Already one of the world’s poorest countries, Burundi’s lengthy civil war damaged much of the country’s legal and government infrastructure and left it with a drastically reduced capacity to serve its citizens or deliver justice efficiently or effectively. Widespread land disputes over limited territory marginalize Burundi’s poor and disenfranchised communities, already struggling in the wake of civil war. Violence against women in Burundi is also on the rise: women face displacement from their homes and communities, and are threatened by rape. Without strengthening Burundi’s judicial system and advocating for good governance from its leadership, the scope of this crisis could threaten the stability of the country.

Global Rights’ long-term, capacity-building approach in Burundi prioritizes building skills, empowering local leaders at the grassroots level, and forming meaningful collaborations with civil society groups throughout the country. In the first program of its kind in Burundi, Global Rights is working to increase access to justice for victims of land conflict and sexual and gender-based violence by strengthening the ability of legal services groups to bring high-impact strategic litigation to the courts. There is no other NGO conducting strategic litigation on land rights in Burundi, and, while some medical care is available to victims of gender-based violence, there is currently no movement to promote the legal rights of victims and secure access to justice for them in the courts.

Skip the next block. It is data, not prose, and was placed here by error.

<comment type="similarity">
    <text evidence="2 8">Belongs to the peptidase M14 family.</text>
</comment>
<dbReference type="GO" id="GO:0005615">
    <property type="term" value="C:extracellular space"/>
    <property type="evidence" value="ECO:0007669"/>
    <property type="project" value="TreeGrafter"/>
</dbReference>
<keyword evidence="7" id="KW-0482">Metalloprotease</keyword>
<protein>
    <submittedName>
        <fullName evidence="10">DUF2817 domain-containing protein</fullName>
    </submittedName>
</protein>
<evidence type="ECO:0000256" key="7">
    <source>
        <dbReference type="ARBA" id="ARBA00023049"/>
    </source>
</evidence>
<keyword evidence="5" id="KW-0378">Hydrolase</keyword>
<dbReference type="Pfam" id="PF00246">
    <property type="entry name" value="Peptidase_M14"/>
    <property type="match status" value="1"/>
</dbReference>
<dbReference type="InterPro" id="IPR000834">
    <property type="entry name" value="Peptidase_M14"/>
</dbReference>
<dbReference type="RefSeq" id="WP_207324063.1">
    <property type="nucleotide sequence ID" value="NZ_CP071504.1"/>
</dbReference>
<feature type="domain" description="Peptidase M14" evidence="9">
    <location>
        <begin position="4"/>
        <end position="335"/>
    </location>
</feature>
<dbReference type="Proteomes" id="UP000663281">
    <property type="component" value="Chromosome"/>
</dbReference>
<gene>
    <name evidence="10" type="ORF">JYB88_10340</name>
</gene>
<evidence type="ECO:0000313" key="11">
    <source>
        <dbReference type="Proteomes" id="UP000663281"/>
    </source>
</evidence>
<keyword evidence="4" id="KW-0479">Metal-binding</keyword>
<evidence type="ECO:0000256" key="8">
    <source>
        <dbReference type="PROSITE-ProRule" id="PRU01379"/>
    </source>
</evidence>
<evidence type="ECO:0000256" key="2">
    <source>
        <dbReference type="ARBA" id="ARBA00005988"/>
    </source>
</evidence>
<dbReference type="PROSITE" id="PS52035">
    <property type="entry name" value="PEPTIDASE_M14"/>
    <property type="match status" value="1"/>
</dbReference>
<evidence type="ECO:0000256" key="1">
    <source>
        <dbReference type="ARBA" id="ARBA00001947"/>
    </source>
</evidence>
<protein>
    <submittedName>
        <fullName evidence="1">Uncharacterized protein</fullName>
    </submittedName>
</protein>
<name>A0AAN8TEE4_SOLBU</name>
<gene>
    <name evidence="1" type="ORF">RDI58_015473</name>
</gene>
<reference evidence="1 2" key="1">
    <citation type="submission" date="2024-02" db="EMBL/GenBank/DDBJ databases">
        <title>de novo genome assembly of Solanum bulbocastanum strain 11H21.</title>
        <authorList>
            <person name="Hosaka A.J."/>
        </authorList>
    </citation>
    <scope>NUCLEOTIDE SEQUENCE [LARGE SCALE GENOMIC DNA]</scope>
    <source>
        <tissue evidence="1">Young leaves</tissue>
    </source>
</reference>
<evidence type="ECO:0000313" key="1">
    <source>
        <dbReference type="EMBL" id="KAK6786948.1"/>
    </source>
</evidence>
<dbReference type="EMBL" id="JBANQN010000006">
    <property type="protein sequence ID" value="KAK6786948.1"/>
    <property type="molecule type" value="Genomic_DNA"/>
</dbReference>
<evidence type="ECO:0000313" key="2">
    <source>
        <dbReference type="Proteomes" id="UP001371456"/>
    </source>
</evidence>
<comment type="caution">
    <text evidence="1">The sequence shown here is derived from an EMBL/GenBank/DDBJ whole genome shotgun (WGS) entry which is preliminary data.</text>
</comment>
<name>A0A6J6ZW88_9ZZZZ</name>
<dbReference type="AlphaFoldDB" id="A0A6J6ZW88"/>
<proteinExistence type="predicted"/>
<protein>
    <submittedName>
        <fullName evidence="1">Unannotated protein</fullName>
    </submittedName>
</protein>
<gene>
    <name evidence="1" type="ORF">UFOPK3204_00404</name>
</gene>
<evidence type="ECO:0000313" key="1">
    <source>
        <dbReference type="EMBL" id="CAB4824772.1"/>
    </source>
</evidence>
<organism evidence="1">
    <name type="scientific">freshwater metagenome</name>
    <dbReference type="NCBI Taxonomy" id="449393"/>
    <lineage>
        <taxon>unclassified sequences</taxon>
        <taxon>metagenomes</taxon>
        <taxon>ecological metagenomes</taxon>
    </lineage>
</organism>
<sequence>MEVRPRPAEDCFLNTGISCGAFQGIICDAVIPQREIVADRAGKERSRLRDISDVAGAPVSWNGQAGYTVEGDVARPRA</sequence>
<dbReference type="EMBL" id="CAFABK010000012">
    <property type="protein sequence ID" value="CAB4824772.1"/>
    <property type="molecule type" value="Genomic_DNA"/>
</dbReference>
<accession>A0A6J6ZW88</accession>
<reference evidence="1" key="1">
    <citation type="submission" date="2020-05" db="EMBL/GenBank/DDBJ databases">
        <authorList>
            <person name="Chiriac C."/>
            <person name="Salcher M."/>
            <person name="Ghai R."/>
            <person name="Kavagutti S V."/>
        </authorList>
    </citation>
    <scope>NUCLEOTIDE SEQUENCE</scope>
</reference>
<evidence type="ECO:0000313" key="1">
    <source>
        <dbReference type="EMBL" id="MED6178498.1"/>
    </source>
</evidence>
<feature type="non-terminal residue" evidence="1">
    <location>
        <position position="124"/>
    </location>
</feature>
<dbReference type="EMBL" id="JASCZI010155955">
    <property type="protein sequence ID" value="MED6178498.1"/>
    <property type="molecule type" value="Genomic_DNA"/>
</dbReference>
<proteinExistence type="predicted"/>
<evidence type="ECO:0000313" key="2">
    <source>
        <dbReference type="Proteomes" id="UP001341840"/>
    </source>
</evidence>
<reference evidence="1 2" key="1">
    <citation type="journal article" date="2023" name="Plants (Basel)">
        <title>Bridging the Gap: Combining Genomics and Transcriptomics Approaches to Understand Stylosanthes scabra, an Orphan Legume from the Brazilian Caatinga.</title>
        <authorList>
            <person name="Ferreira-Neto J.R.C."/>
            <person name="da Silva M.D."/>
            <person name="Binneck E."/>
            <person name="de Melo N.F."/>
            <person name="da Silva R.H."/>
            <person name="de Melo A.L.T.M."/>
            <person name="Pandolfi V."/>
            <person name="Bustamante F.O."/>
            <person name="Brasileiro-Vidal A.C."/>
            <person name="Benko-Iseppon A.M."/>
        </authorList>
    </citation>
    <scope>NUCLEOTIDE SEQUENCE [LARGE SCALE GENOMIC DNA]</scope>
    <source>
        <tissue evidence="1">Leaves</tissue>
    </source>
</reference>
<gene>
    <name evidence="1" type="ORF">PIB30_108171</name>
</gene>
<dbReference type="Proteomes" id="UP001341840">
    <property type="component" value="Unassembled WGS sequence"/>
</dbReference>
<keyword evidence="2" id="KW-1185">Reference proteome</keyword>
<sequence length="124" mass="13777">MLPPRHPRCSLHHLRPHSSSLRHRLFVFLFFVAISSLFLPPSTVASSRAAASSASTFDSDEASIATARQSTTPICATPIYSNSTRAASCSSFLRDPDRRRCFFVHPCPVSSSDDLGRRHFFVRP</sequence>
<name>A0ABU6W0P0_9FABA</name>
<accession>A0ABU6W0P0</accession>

Civil society organizations have only just begun to explore new opportunities to promote transparency and accountability in the Burundian government and its judicial system. Based on the premise that Burundi could make visible and measurable progress toward lasting peace, democratization, and social and economic development if public institutions and services properly fulfill their mandated obligations, Global Rights builds the capacity of Burundian organizations and media to serve as watch-dogs and to hold the government—and in particular judicial system actors—accountable during this crucial period of rebuilding. Through training, public education, and advocacy, we will work with our local partners todevelop a cadre of active citizens, led by local civil society, able to monitor and evaluate the work of their elected and appointed officials. 


Universal Periodic Review Submission on the Human Rights Situation in Burundi  2008 | Français

Organizational Development Manual  2008 | Français

The Long Road Home: Burundi's Land Crisis  2005 |  English | Français